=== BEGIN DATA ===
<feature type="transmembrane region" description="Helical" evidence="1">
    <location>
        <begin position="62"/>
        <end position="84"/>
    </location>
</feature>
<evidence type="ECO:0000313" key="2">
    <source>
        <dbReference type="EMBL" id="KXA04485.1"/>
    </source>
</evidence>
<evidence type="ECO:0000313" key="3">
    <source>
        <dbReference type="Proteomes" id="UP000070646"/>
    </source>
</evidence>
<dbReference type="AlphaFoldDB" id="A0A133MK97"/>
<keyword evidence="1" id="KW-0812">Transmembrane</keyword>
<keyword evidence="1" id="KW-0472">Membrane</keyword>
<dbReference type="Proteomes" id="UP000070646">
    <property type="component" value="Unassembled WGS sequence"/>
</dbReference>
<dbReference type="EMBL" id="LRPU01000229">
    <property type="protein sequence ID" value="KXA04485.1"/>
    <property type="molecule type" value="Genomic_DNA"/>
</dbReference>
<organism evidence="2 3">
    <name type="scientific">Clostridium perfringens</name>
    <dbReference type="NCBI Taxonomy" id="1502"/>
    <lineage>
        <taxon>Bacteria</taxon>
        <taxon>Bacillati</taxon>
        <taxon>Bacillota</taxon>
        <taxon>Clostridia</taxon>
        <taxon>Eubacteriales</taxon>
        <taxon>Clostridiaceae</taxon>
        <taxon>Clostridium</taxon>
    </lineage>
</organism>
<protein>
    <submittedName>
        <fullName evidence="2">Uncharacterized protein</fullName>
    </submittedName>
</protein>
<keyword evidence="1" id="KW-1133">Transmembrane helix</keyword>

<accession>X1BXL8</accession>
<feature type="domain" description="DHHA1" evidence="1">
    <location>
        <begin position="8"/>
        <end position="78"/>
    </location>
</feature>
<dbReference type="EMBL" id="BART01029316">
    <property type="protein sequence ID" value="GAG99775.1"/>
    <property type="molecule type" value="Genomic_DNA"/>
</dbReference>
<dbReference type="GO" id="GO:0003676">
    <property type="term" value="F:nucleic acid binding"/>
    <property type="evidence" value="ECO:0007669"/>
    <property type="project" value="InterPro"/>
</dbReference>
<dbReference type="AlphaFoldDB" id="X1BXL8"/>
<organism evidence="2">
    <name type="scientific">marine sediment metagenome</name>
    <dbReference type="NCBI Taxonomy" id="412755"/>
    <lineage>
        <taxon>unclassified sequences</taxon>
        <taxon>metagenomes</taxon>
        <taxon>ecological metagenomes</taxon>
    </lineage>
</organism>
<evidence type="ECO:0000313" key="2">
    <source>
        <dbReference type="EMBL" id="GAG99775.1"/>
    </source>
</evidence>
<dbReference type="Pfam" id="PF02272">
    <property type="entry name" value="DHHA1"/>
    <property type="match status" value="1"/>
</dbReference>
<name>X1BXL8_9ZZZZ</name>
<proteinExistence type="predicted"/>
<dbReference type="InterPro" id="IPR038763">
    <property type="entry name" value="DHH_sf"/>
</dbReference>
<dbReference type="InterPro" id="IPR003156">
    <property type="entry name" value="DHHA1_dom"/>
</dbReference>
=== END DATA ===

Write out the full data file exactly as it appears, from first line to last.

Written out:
<feature type="transmembrane region" description="Helical" evidence="1">
    <location>
        <begin position="62"/>
        <end position="84"/>
    </location>
</feature>
<evidence type="ECO:0000313" key="2">
    <source>
        <dbReference type="EMBL" id="KXA04485.1"/>
    </source>
</evidence>
<evidence type="ECO:0000313" key="3">
    <source>
        <dbReference type="Proteomes" id="UP000070646"/>
    </source>
</evidence>
<dbReference type="AlphaFoldDB" id="A0A133MK97"/>
<keyword evidence="1" id="KW-0812">Transmembrane</keyword>
<keyword evidence="1" id="KW-0472">Membrane</keyword>
<dbReference type="Proteomes" id="UP000070646">
    <property type="component" value="Unassembled WGS sequence"/>
</dbReference>
<dbReference type="EMBL" id="LRPU01000229">
    <property type="protein sequence ID" value="KXA04485.1"/>
    <property type="molecule type" value="Genomic_DNA"/>
</dbReference>
<organism evidence="2 3">
    <name type="scientific">Clostridium perfringens</name>
    <dbReference type="NCBI Taxonomy" id="1502"/>
    <lineage>
        <taxon>Bacteria</taxon>
        <taxon>Bacillati</taxon>
        <taxon>Bacillota</taxon>
        <taxon>Clostridia</taxon>
        <taxon>Eubacteriales</taxon>
        <taxon>Clostridiaceae</taxon>
        <taxon>Clostridium</taxon>
    </lineage>
</organism>
<protein>
    <submittedName>
        <fullName evidence="2">Uncharacterized protein</fullName>
    </submittedName>
</protein>
<keyword evidence="1" id="KW-1133">Transmembrane helix</keyword>

<accession>X1BXL8</accession>
<feature type="domain" description="DHHA1" evidence="1">
    <location>
        <begin position="8"/>
        <end position="78"/>
    </location>
</feature>
<dbReference type="EMBL" id="BART01029316">
    <property type="protein sequence ID" value="GAG99775.1"/>
    <property type="molecule type" value="Genomic_DNA"/>
</dbReference>
<dbReference type="GO" id="GO:0003676">
    <property type="term" value="F:nucleic acid binding"/>
    <property type="evidence" value="ECO:0007669"/>
    <property type="project" value="InterPro"/>
</dbReference>
<dbReference type="AlphaFoldDB" id="X1BXL8"/>
<organism evidence="2">
    <name type="scientific">marine sediment metagenome</name>
    <dbReference type="NCBI Taxonomy" id="412755"/>
    <lineage>
        <taxon>unclassified sequences</taxon>
        <taxon>metagenomes</taxon>
        <taxon>ecological metagenomes</taxon>
    </lineage>
</organism>
<evidence type="ECO:0000313" key="2">
    <source>
        <dbReference type="EMBL" id="GAG99775.1"/>
    </source>
</evidence>
<dbReference type="Pfam" id="PF02272">
    <property type="entry name" value="DHHA1"/>
    <property type="match status" value="1"/>
</dbReference>
<name>X1BXL8_9ZZZZ</name>
<proteinExistence type="predicted"/>
<dbReference type="InterPro" id="IPR038763">
    <property type="entry name" value="DHH_sf"/>
</dbReference>
<dbReference type="InterPro" id="IPR003156">
    <property type="entry name" value="DHHA1_dom"/>
</dbReference>